Ever have that sinking feeling when you buy a beautiful, chiseled wood piece from a tropical enclave in the Caribbean, only to turn it over and have the words ‘Made in China’ stare back at you? It’s an easy mistake for a novice traveler and it sometimes gets the better of the more experienced voyagers.
To avoid moments like these – and to ensure the keepsakes you take home have significance to Costa Rica – take a minute to look over the list of must-buy Costa Rican souvenirs. You can find many of them at the artisan market at Plaza de la Democracia in downtown San José or in the tourist towns that line the coasts.
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Café Britt or Dota Coffee
I see many tourists make the mistake of wandering into the grocery store and clearing the shelves of local coffee brands. Little do they know, the coffee they will be hand-carrying back to their home country didn’t qualify as exportation grade. More than 90 percent of Costa Rica’s coffee is shipped out and only the lower grades remain in the country. There are a few coffee brands offering boutique coffee, which haven’t exported their top-of-the-line beans to northern markets. To ensure you are bringing home only the best, look for Café Britt or Dota. Coffee Cooperative of Dota (Coopedota) recently introduced the first carbon neutral coffee in the Americas.
02 of 08
The waste product in the banana industry – banana leaves – have long-clogged the country’s river ways, polluting communities and fragile ecosystems. A few years ago, a handful of savvy entrepreneurs decided to collect this waste product and turn it into recycled paper, which is sold as reams for printing paper and greeting cards in the United States. In Costa Rica, you can find these greeting cards in the artisan market and in many souvenir shops.
Approximate cost: $5-$6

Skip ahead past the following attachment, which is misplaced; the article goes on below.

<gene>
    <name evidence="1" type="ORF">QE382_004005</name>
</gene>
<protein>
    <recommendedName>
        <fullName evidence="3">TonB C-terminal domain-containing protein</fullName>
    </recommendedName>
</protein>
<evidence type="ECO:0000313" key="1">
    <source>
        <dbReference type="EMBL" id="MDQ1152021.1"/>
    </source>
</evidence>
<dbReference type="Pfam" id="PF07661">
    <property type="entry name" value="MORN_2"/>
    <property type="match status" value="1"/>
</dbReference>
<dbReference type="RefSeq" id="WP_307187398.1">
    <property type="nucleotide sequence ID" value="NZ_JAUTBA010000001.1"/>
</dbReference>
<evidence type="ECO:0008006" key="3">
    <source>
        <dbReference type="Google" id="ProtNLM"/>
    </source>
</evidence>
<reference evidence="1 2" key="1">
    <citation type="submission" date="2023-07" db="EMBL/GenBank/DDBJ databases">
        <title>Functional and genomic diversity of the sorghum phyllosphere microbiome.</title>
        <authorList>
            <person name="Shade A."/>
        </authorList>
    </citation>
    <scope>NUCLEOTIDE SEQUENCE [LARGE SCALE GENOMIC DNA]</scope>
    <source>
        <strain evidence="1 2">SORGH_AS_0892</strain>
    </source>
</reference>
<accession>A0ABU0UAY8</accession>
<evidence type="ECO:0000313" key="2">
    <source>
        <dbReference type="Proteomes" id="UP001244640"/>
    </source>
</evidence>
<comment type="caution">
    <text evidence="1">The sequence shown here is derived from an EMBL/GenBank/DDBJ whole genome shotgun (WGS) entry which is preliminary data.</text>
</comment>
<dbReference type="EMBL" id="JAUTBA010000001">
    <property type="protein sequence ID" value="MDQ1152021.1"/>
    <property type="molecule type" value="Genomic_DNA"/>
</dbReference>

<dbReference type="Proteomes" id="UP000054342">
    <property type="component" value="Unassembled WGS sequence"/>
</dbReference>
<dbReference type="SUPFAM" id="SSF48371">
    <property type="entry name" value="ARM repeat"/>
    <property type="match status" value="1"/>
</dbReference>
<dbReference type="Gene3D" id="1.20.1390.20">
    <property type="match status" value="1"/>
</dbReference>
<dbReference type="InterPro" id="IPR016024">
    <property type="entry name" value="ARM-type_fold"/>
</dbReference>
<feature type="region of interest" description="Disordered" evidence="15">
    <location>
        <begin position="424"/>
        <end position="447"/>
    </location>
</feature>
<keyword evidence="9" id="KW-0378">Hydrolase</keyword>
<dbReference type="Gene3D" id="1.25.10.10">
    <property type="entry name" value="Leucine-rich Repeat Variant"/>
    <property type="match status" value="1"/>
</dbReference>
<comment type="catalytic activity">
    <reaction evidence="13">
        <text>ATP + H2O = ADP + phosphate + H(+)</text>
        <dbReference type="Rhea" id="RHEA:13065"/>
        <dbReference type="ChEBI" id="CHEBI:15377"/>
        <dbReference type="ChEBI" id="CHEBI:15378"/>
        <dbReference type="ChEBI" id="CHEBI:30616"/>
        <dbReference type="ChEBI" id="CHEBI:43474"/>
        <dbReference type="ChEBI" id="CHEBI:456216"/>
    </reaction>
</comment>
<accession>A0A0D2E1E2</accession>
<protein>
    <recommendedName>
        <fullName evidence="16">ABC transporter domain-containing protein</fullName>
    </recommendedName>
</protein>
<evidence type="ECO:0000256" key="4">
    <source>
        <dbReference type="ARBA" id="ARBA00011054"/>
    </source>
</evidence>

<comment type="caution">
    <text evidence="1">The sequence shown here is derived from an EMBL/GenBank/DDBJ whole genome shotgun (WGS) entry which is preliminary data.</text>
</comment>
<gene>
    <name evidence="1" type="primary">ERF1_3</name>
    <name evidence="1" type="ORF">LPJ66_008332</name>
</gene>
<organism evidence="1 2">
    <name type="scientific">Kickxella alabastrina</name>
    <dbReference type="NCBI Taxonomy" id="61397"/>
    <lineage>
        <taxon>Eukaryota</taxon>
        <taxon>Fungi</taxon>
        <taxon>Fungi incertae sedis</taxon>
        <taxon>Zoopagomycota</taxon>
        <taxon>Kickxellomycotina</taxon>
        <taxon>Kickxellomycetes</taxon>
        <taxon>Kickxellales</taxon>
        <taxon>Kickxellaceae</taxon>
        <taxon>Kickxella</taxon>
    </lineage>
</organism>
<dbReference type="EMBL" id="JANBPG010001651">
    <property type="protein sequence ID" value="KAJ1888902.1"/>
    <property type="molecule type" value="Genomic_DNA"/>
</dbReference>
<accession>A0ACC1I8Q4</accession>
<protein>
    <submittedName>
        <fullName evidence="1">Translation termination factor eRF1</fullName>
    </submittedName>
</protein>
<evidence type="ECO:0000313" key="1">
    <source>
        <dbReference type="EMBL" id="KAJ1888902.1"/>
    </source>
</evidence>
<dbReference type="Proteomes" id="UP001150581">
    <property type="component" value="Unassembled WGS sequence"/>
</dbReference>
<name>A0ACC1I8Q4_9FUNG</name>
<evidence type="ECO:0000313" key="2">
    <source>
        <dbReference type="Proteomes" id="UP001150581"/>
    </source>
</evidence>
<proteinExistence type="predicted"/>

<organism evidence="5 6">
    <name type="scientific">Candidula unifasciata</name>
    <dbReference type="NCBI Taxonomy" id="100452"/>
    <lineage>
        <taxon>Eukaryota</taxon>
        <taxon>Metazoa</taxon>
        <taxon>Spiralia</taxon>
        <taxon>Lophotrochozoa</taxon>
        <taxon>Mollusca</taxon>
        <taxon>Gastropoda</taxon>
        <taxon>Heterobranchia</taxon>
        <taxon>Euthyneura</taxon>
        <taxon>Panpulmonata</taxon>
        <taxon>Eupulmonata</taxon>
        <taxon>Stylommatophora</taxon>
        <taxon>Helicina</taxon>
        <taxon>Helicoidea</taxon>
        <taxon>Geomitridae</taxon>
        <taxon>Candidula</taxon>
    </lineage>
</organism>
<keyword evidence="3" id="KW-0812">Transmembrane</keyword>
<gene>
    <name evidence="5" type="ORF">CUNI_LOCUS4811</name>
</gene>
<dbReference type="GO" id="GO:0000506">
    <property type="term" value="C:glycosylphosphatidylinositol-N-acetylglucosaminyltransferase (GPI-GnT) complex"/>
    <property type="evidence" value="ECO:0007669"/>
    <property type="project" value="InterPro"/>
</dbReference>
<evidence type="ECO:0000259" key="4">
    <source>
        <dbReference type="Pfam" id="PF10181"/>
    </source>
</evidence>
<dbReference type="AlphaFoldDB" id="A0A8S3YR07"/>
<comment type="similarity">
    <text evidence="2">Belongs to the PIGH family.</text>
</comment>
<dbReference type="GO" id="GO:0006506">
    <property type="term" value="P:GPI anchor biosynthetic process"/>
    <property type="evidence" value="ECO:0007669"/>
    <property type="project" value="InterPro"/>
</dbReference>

03 of 08
First harvested by the indigenous on the Caribbean coast, the chocolate bean, which comes from the cacao tree, has a long history in Costa Rica. Sibú Chocolate has harnessed the country’s experience in producing chocolate, refining it into flavors that rival the best tastes of Europe. The small company works with a Rainforest Alliance certified farm on Costa Rica’s Atlantic slope, which ensures fair wages and dignified living conditions. Chocolates include caramel-infused fresh ginger and coconut, organic vanilla bean milk chocolate, a signature spicy truffle with nutmeg and cinnamon and a Tarrazú cappuccino milk chocolate, among others. You can find Sibú Chocolate at these locations.
04 of 08
Costa Rica’s underground language of Pachuco has made it onto to a t-shirt brand. These high-quality, fashionable t-shirts, which retail for anywhere from $10-$15, can now be found in most tourist shops. With fun words such as “Pura Vida” (Pure Life), “Mae” (Man) and “Tuanis” (Too nice or too cool), these shirts are ones that won’t be confined to the back of the closet.Continue to 5 of 8 below.
05 of 08
Bath products from the women-run Aromas para el Alma are designed to help users relax, energize or detoxify. Made of natural raw materials and packaged with reusable packaging, these products are good for your health and good for the environment. The company claims to be carbon neutral, offsetting its footprint by investing in programs such as Programa Aliados Cambio Climatico. Look for lotions, oils or sprays at these specialty stores.
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Mango Wood Candle Holders
These mango wood pieces are always a popular gift for family and friends. Carved from local mango trees, they make the perfect table display in a living room or kitchen. Look for them in souvenir shops or at the artisan market.
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Recycled Coffee Bags
Made by a women’s co-op in the at-risk community of La Carpio, these multi-purpose bags tout both social and environmental responsibility. In collaboration with the Humanitarian Foundation, women stitch together recycled coffee packaging to form a patterned To-Go bag. Only on sale at Café Britt stores in Heredia and the airport.
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Deli Sweet Jelly
This particular brand of jelly may be a little hard to find, but jellies are a great way to take home the richness of the country’s tropical fruit. After a few years spent sampling the different local jellies, this brand tops the list in terms of quality. Made by producers in the western suburb of Santa Ana, Deli Sweet jelly sells for $4.50 at the AutoMercado in the Multiplaza in Escazú.